Employer Issues Update: Federal Unemployment Benefits Have Ended; Class Action Lawsuit Filed by Disabled Residents

Effective September 6, several federal programs providing new or additional unemployment insurance (UI) benefits have ended. Notably, the Federal Pandemic Unemployment Compensation (FPUC) program provided recipients of UI benefits with $300 per week in addition to the state benefits they were eligible for. The supplemental benefit was created in 2020 as part of the first major federal COVID-19 response package (CARES Act). It was established in response to rising unemployment rates as many businesses were made to limit capacity or shut down completely.

The CARES Act also established unemployment benefits for self-employed, part-time, and gig workers who would not typically be eligible for UI benefits, funded additional weeks of benefit payments beyond the standard 26 weeks available under state law, and provided a benefit for people who earn money from a mix of employment and self-employment. These federal unemployment programs were extended twice, first as part of the Coronavirus Response and Relief Supplemental Appropriations Act (CRRSA) signed by President Donald Trump (R), and then again as part of the American Rescue Plan Act (ARPA) signed by President Joe Biden (D).

In May, Assembly Speaker Robin Vos (R-Rochester) and Joint Finance Committee Co-Chair Senator Howard Marklein (R-Spring Green) introduced legislation (Assembly Bill 336) to end the state’s participation in federal programs to provide or supplement unemployment benefits. The bill also would have prohibited the Department of Workforce Development (DWD), which administers UI benefits, from waiving the work search requirement for UI applicants for any reason related to COVID-19.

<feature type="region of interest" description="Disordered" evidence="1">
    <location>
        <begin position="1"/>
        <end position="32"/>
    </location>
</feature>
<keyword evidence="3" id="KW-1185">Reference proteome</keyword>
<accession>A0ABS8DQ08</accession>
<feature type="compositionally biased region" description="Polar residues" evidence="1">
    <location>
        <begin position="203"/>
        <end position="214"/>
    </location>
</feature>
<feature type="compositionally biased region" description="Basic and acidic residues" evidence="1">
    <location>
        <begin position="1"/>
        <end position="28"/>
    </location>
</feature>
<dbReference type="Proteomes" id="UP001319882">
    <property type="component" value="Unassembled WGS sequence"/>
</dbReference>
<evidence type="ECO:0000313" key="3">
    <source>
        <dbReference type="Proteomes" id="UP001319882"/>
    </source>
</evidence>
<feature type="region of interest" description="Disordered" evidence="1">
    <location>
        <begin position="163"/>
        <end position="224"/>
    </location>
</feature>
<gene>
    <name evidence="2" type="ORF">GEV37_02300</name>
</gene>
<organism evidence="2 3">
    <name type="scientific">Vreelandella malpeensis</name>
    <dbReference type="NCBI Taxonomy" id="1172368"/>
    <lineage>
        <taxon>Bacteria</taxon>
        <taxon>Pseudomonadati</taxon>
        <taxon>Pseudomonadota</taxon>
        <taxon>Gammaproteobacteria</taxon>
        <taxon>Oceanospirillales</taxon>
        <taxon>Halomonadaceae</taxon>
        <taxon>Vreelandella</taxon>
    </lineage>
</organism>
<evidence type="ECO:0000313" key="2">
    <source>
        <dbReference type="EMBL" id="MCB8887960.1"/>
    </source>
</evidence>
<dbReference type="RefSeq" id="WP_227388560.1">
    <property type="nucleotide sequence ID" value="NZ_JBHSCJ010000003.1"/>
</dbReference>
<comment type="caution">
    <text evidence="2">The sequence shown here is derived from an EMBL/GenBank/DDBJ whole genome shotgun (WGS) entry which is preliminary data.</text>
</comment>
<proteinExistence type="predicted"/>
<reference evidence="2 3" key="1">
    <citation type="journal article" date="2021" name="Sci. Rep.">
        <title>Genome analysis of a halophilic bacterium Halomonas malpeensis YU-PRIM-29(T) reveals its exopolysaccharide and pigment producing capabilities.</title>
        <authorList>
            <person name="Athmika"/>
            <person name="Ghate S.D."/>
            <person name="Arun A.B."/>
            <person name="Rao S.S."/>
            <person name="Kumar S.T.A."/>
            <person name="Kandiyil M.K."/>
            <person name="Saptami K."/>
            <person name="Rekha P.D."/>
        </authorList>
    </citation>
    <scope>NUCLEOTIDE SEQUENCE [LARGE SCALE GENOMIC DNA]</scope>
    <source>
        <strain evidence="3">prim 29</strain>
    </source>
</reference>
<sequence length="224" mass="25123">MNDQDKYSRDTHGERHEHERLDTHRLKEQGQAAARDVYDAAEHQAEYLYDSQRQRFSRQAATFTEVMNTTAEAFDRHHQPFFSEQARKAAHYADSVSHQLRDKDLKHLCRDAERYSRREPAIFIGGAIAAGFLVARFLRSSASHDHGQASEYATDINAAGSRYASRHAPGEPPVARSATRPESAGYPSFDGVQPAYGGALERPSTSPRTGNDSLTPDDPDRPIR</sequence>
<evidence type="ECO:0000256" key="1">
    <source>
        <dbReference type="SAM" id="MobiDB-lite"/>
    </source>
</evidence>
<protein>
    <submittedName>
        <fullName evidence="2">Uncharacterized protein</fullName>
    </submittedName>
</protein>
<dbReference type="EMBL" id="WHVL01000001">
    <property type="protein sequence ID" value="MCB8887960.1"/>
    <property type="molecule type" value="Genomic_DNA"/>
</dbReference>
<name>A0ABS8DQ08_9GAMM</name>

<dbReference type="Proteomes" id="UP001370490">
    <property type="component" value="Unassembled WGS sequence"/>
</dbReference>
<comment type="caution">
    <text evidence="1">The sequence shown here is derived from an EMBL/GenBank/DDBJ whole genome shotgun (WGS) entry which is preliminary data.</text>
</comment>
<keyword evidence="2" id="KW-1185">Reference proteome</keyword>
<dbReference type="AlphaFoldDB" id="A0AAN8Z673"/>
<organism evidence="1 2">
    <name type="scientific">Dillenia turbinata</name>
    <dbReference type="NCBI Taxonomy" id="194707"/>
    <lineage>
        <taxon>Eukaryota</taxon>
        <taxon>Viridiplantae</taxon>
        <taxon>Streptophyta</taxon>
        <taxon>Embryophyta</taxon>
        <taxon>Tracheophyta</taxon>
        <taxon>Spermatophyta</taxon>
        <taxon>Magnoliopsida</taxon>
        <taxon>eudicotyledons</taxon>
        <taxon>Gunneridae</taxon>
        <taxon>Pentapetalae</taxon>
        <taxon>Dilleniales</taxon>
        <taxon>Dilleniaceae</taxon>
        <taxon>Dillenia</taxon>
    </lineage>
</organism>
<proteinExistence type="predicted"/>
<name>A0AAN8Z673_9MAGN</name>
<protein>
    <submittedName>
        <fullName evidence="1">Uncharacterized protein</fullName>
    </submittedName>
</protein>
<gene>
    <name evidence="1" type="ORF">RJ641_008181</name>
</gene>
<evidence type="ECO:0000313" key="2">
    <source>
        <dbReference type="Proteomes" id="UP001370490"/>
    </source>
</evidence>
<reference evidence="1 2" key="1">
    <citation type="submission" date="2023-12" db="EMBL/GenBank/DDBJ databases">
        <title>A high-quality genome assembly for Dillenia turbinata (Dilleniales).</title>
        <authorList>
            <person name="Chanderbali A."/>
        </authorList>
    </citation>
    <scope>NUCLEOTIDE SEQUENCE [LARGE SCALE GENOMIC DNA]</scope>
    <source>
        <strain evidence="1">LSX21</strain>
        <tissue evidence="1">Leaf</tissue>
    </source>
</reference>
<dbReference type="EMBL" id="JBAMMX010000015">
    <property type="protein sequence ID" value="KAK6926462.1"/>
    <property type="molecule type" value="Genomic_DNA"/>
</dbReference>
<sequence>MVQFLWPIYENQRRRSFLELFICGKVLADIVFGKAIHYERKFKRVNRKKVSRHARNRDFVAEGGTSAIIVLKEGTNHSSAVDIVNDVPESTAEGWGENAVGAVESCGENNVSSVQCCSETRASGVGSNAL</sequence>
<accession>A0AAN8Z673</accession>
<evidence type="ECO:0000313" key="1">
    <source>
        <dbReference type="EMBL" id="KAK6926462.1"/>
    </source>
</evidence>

AB 336 moved quickly through the committee process. The legislation passed both houses of the Legislature on party-line votes and was vetoed by Governor Tony Evers (D) on June 29. The following month, on July 27, the Assembly met in extraordinary session to attempt to override the governor’s veto of AB 336. The Assembly’s veto override attempt failed 59-37 along party lines; a two-thirds supermajority of the members of each house of the Legislature is required to successfully override a governor’s veto.

Disabled Residents Sue Wisconsin Over UI Benefit Law

On September 7, a group of nine Wisconsin residents filed a class action lawsuit seeking to overturn a state law that prohibits people receiving Social Security Disability Insurance (SSDI) benefits from also receiving UI benefits. The law, implemented in 2013 and updated in 2015, was intended to prevent people who are not working from receiving both unemployment and disability payments. The lawsuit was filed in federal court. It seeks a preliminary injunction and, ultimately, a ruling against the law and an order that DWD back pay the plaintiffs’ UI benefit claims.

Unemployment Benefits Have Become a Key Political Issue in Wisconsin

Since early 2020, Wisconsin’s UI benefit system has become a key political issue and point of contention between the Republican-controlled Legislature and the administration of Democratic Gov. Evers. The emergence of COVID-19 and subsequent public health orders drove an influx of UI claims that DWD had difficulty processing in a timely manner, leading to a large backlog of claims. In his 2021 State of the State address, Gov. Evers called on the Legislature to take up his proposal to modernize the state’s UI system. The Legislature passed a compromise bill with some of the governor’s desired reforms, and DWD later secured a federal grant to fund the initial phase of updates.

Throughout 2021, the Hamilton Consulting Group has provided comprehensive coverage of this issue: